In the first decade of the 20th century, Texas City worked hard to establish itself as a port, transportation hub and industrial center. Priority was placed on economic growth and sustaining the new little community. Men without families and temporary visitors to the community, such as sailors, had little access to social or cultural venues other than saloons. Local businessman Hugh B. Moore suggested to his wife Helen that a library would be a better place for individuals to gather, spend time constructively, and improve themselves.
Helen Moore and a group of community women organized the Civic Club and began working on this idea. By the spring of 1914, they opened a reading room in a room donated by the old Southern Hotel, at the corner of Texas Avenue and Third Street. For two years the ladies raised funds and garnered donations to maintain and add materials to the little reading room. But in 1916, with volunteer resources needed in the efforts to support American soldiers fighting in World War I, the ladies closed the reading room and focused their efforts on aiding American soldiers overseas in Europe. To provide continued access to books and reading matter during the next decade, Mr. and Mrs. H.M. Strong graciously loaned their large, personal library to neighborhood children and other citizens.
In 1928, the population of the community was roughly 3,000 people, and citizens and city officials felt it was time to provide formal library services again. A new City Hall building was constructed on 6th Street, and city officials reserved a front, corner room of the new building for use as a library. Funds for the purchase of books, furnishings and materials came from donations from Col. Moore and other citizens, as well as proceeds from fund raisers such as oyster suppers and ice cream socials. Early reports show that the library initially started with approximately 900 volumes, but by September 1928, the holdings had increased to more than 2,100 volumes.
The library was a cooperative effort between the Civic Club and the City of Texas City. Operated by a committee of the Civic Club, it was staffed by a librarian, Bernadette Dowdy, who was paid by the City of Texas City. The City also furnished and maintained the building and grounds. Funds to buy library materials came from donations, fines, and rental income until 1942, when the Community Chest began to provide some funding for library operations.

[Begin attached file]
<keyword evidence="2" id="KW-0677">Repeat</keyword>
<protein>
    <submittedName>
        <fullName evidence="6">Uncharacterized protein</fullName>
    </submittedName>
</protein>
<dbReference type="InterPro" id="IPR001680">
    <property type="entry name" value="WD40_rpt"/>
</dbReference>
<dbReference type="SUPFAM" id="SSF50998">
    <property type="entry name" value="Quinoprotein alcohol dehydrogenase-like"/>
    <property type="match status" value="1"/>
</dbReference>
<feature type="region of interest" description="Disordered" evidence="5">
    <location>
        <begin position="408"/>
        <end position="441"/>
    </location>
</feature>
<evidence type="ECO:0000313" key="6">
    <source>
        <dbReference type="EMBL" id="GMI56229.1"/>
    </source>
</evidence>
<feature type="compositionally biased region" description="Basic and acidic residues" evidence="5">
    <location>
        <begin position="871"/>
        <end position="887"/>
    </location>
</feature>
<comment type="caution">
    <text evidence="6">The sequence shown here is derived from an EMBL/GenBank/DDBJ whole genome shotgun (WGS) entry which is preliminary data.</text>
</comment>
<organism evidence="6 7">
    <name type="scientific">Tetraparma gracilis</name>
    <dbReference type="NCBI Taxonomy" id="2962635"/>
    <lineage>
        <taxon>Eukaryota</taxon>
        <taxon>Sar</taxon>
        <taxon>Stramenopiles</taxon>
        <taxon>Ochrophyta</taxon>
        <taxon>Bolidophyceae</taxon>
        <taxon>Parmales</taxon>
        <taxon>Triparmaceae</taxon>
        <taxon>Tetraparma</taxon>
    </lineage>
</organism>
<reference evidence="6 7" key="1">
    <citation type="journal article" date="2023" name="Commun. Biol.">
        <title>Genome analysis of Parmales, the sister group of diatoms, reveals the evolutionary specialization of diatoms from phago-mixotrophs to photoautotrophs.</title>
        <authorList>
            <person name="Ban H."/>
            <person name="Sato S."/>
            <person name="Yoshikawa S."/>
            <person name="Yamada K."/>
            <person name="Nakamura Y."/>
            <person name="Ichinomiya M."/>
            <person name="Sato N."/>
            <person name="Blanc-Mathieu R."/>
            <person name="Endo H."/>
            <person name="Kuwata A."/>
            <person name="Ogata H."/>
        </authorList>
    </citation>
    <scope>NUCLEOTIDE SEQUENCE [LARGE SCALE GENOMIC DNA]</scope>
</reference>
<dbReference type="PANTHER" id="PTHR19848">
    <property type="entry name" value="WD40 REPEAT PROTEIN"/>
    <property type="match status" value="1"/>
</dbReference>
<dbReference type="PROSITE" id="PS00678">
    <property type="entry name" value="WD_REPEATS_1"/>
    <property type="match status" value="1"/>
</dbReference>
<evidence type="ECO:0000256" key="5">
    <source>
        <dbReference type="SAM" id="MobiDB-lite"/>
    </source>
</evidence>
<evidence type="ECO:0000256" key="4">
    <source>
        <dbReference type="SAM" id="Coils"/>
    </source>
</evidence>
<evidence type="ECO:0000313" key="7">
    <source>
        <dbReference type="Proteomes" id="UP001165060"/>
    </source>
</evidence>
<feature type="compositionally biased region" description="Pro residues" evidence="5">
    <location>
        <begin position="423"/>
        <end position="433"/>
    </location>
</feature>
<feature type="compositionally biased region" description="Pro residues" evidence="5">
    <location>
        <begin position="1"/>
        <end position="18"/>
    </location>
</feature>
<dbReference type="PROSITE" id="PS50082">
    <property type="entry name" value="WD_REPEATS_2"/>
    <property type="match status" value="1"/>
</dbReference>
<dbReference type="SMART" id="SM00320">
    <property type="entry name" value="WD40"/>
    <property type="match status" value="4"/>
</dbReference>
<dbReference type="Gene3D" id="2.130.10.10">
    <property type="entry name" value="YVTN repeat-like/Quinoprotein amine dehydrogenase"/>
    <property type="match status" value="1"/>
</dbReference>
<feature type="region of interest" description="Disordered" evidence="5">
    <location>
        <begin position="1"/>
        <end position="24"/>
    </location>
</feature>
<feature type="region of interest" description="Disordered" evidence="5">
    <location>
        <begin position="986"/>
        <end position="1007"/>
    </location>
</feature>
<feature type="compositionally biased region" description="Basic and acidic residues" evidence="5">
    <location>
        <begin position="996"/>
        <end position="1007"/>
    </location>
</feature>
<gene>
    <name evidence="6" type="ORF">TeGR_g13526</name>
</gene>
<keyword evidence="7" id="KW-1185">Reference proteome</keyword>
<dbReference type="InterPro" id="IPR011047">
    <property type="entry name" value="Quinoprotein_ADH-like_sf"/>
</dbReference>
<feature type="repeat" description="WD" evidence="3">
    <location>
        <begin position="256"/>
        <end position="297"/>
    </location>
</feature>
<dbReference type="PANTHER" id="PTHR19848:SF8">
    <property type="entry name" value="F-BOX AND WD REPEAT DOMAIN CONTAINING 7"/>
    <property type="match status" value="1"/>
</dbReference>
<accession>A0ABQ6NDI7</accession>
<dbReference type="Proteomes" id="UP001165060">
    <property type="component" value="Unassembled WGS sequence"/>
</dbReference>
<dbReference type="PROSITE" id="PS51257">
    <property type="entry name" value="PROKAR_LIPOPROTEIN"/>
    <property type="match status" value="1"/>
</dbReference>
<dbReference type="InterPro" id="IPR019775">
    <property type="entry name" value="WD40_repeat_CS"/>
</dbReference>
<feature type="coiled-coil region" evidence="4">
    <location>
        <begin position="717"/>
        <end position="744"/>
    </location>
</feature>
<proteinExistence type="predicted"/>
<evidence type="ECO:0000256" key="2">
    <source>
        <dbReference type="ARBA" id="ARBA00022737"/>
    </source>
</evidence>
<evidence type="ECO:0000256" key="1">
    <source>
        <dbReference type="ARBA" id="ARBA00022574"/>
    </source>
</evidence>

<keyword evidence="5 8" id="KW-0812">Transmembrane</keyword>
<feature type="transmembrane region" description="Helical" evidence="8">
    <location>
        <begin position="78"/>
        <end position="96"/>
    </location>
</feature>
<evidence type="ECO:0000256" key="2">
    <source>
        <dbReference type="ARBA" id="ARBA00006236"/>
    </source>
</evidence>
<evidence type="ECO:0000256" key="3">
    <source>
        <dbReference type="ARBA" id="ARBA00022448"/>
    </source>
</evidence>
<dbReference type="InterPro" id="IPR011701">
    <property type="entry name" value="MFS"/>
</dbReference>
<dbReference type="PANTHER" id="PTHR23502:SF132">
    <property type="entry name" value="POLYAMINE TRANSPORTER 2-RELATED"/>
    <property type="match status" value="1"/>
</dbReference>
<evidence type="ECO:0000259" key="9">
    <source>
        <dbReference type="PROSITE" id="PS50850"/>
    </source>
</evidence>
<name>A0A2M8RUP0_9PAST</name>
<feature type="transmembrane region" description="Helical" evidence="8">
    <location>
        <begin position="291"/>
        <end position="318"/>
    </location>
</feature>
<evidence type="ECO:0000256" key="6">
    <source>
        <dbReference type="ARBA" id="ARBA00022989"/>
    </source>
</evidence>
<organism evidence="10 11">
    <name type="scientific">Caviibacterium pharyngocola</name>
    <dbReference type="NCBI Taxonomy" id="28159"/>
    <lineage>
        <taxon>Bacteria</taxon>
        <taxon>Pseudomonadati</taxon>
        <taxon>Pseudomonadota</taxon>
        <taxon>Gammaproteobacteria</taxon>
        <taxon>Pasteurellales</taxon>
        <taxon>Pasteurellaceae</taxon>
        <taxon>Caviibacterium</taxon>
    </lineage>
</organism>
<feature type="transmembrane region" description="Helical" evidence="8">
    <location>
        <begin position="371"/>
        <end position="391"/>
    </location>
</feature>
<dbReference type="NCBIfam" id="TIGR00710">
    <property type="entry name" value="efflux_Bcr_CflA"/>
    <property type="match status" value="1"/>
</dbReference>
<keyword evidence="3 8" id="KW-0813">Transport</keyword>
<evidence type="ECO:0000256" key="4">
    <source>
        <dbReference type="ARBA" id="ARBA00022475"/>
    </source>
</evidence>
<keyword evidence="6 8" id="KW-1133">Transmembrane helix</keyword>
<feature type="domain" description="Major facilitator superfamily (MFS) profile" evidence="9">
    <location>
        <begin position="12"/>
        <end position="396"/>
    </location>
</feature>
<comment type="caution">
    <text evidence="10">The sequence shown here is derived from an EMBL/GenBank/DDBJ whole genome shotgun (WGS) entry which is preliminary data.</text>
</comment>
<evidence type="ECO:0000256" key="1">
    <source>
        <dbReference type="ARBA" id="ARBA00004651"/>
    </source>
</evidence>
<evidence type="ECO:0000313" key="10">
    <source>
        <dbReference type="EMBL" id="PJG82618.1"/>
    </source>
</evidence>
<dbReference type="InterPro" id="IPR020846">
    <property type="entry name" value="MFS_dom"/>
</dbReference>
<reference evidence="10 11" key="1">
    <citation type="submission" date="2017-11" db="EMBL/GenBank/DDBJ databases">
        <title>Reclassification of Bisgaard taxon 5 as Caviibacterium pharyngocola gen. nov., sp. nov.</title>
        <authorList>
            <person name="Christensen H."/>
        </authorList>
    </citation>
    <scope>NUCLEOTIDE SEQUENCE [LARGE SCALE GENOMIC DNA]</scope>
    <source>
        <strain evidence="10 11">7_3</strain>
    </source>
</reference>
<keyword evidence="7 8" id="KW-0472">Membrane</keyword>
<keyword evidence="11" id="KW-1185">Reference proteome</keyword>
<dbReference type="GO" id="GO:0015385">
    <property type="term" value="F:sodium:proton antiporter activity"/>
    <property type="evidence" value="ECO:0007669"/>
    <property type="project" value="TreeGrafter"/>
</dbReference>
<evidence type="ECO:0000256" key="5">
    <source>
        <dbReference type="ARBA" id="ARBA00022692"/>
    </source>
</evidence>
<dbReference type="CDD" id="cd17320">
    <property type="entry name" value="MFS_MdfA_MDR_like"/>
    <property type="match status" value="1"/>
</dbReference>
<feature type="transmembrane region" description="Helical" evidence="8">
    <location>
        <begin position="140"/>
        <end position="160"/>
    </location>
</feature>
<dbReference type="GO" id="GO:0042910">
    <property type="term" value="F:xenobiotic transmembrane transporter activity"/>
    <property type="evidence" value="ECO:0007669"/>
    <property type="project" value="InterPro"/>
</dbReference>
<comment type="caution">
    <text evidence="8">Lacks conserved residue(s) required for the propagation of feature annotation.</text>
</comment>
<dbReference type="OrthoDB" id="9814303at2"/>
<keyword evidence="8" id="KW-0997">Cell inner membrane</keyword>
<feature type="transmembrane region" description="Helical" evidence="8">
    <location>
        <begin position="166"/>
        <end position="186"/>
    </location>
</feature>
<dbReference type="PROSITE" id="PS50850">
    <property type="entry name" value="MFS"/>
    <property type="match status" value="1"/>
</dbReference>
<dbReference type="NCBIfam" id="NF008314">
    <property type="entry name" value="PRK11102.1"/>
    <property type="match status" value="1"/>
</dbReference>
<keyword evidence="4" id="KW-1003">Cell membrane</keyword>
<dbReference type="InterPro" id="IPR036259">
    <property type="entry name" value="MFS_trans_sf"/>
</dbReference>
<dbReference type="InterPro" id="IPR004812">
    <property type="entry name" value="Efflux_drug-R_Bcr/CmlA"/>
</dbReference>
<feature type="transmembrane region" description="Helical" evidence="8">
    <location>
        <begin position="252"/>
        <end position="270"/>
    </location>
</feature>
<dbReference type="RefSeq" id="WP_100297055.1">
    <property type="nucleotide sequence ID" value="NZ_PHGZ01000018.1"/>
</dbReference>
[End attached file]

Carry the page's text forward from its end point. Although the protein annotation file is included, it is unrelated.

City Hall was damaged in the 1947 explosion, but by 1948, the collection of the library had grown to 5,500 volumes. The City of Texas City purchased a home on the southwest corner of 4th Street and 9th Avenue, and remodeled it for use as a library. At this time, the name of the library was changed to Moore Memorial Public Library in recognition of Col. Hugh B. Moore, who was a lifelong supporter of libraries and learning until his death in 1944.
Throughout the 1950s, library usage continued to grow. Children's programs were added with story hour programs and summer reading clubs. In 1958, the Friends of Moore Library organized and began to raise funds for the library. The library also began to maintain an archive of community history.
In 1964, the City of Texas City took over operation and funding of the library. A new 9,000 square foot building was dedicated on July 23, 1964, at the current location of the library (1701 9th Ave N.). In 1974, Moore Memorial Library became a member of the Houston Area Library System and gained access to many more materials for its patrons.
In 1984, the Library was expanded to a 21,000-square-foot building with a large, new addition. A literacy program and a teen program were added in 1990. And in 1991, library operations were automated with a new computerized catalog and circulation system.
During the 1990s and the 2000s, the library continued to expand services, materials, and access. Public internet access was added in 1997. Comprehensive software and peripherals for public use were added in 2005. High-speed internet and wireless access was added in 2007. A self-check station and remote access to downloadable content was added in 2010.
Currently Moore Memorial Public Library holds more than 165,000 bar-coded items and provides access to millions more through online databases and interlibrary loan agreements. Circulation of materials in fiscal year 2008/2009 surpassed 253,000 items. High-speed internet access is available through both optical fiber networks and wireless transmission. Patrons can enjoy a large variety of DVDs, compact discs, books, audio books, magazines and other items. Most online databases are available remotely through home computers. Computer classes and a variety of programs are freely offered to persons of all ages.
As demand for services continues to grow, Moore Memorial Public Library and the City of Texas City are planning a future expansion of the library facility to meet future needs of the community.